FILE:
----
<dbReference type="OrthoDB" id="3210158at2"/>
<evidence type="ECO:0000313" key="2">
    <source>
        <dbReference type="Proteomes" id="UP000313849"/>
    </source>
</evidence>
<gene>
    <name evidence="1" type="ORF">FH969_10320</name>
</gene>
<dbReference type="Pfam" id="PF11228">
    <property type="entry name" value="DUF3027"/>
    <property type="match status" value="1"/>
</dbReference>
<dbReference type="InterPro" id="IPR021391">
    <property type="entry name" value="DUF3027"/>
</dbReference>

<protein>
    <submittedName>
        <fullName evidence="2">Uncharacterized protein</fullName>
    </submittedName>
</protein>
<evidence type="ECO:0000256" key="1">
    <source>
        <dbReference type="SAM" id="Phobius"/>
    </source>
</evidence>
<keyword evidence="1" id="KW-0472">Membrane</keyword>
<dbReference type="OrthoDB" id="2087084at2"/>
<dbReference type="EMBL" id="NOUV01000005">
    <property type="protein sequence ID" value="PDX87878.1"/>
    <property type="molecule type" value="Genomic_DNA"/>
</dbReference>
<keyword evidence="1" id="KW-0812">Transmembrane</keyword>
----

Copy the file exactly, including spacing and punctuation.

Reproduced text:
<dbReference type="OrthoDB" id="3210158at2"/>
<evidence type="ECO:0000313" key="2">
    <source>
        <dbReference type="Proteomes" id="UP000313849"/>
    </source>
</evidence>
<gene>
    <name evidence="1" type="ORF">FH969_10320</name>
</gene>
<dbReference type="Pfam" id="PF11228">
    <property type="entry name" value="DUF3027"/>
    <property type="match status" value="1"/>
</dbReference>
<dbReference type="InterPro" id="IPR021391">
    <property type="entry name" value="DUF3027"/>
</dbReference>

<protein>
    <submittedName>
        <fullName evidence="2">Uncharacterized protein</fullName>
    </submittedName>
</protein>
<evidence type="ECO:0000256" key="1">
    <source>
        <dbReference type="SAM" id="Phobius"/>
    </source>
</evidence>
<keyword evidence="1" id="KW-0472">Membrane</keyword>
<dbReference type="OrthoDB" id="2087084at2"/>
<dbReference type="EMBL" id="NOUV01000005">
    <property type="protein sequence ID" value="PDX87878.1"/>
    <property type="molecule type" value="Genomic_DNA"/>
</dbReference>
<keyword evidence="1" id="KW-0812">Transmembrane</keyword>